A new video released by the Australian Army shows soldiers using a form of enhanced digital ‘telepathy’ to control robot dogs.
Unlike more well-known brain-machine interface technologies like Elon Musk’s Neuralink, the new system doesn’t use an implant. Instead, the system reads brain signals via an external helmet and then translates that information into commands for the robot dogs. Although still in the testing stages, robotic systems that can be controlled by thoughts instead of verbal or physical commands could offer a significant technological advantage to militaries of the future
Enhanced Electronic “telepathy’ a Potential Battle Field Game Changer
“This collaboration focused on how we could create a brain robotic interface that will allow a soldier, rather than operating an autonomous system with a command console, to operate the system using brain signals,” explained Lieutenant Colonel Kate Tollenaar from the Robotic and Autonomous Systems Implementation and Coordination Office (RICO) of the Australian Army.
Part of the Future Land Warfare Branch, RICO, was supported in this effort by researchers from the University of Technology, Sydney, the Defence Innovation Hub, and the Defence Science and Technology Group.
Specifically, the technology involves a hybrid system built using an off-the-shelf HoloLens 2 headset and a specialized Raspberry Pi-based AI decoder. The custom-built and programmed AI decoder captures brain waves and translates those signals into useful commands that were sent via ‘telepathy’ to the autonomous robot dog.
“The potential of the project is very broad,” said Sergeant Damien Robinson of the Army’s Combat Service Support Battalion, “At its core, it’s translating brain waves into zeros and ones, and that can be implemented to a number of different systems.”
In the video released by the Australian Army, the group testing the new brain robot interface sent commands ‘telepathically’ to a Vision 60 Ghost Robot. Those brain signals directed the ghost robot to traverse an open field toward a series of destinations that the human controller ‘selected’ by thinking about the location.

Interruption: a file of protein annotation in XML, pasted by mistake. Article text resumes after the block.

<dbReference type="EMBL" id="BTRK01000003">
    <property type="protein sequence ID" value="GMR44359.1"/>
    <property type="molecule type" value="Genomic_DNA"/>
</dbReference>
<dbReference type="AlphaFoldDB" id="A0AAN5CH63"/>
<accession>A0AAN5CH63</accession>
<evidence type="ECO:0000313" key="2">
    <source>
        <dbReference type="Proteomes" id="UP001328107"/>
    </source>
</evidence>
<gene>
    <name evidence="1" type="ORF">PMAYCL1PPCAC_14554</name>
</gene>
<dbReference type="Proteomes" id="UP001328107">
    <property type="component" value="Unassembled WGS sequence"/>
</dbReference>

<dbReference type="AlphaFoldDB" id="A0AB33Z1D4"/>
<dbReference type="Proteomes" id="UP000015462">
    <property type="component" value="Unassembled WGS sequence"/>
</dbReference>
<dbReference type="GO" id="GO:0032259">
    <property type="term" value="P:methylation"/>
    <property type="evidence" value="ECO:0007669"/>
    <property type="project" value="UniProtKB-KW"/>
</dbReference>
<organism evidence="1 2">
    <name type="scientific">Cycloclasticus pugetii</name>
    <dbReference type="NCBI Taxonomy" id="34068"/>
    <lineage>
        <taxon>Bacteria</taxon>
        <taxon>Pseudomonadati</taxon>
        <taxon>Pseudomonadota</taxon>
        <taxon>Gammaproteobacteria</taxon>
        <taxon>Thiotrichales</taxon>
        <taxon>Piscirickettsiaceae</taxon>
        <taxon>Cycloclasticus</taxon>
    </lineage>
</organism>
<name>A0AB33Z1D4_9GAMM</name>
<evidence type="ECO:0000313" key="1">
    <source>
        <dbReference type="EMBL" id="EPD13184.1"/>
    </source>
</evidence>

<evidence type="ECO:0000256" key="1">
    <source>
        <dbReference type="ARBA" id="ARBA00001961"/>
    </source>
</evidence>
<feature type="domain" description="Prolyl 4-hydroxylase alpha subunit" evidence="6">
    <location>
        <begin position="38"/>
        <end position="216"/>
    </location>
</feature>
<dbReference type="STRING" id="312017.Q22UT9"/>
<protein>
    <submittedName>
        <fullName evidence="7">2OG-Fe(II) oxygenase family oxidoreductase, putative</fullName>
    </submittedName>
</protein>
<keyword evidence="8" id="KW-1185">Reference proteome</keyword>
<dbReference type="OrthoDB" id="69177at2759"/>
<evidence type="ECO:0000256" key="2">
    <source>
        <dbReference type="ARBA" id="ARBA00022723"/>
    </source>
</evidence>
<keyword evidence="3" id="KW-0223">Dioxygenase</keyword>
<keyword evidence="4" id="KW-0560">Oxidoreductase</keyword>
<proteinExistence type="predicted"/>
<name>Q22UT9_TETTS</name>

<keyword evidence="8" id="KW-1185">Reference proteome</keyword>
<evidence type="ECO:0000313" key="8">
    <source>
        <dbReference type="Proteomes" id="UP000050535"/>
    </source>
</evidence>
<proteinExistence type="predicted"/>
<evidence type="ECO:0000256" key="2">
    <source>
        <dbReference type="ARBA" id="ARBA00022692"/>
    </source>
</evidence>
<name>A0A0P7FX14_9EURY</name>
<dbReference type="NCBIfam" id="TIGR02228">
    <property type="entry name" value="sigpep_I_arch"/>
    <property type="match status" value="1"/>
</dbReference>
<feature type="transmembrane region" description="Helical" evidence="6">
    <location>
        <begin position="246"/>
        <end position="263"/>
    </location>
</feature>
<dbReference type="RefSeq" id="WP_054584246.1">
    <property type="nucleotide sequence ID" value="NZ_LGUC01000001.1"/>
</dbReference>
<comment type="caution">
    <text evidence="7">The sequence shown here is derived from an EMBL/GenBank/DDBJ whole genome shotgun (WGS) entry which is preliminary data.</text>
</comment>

After a series of successful tests where the robot dog understood and executed the commands perfectly, the team conducted a second set of challenges. These involved human soldiers and robot dogs working in collaboration to clear a series of buildings, and once again, the capable canine robots and their human counterparts succeeded.
“This technology enables me to not only control the ghost robot as well as monitor its video feed,” explains Sergeant Chandan Rana of the 1st/15th Royal New Lancers, “but it allows me to be situationally aware of my surroundings as well as my team, to be able to control all movements of the battlefield clearance.”
The Versatility of the System Allows for control of all types of platforms via ‘Telepathy’
“What’s so exciting about this technology is it has the opportunity to be used with a number of different autonomous systems,” said Sergeant Robinson. That may include things like autonomous aerial drones, autonomous drone swarms, autonomous ground weapons systems, and maybe even an advanced tiny robot army that is already working its way toward battlefield implementation.
“This is very much an idea about what might be possible in the future,” said Lieutenant Colonel Tollenaar. “We’re really excited to see whether the technology might go and to work with our stakeholders to develop a wide range of use cases in order to better determine how we can support the military practitioner and the warfighter.”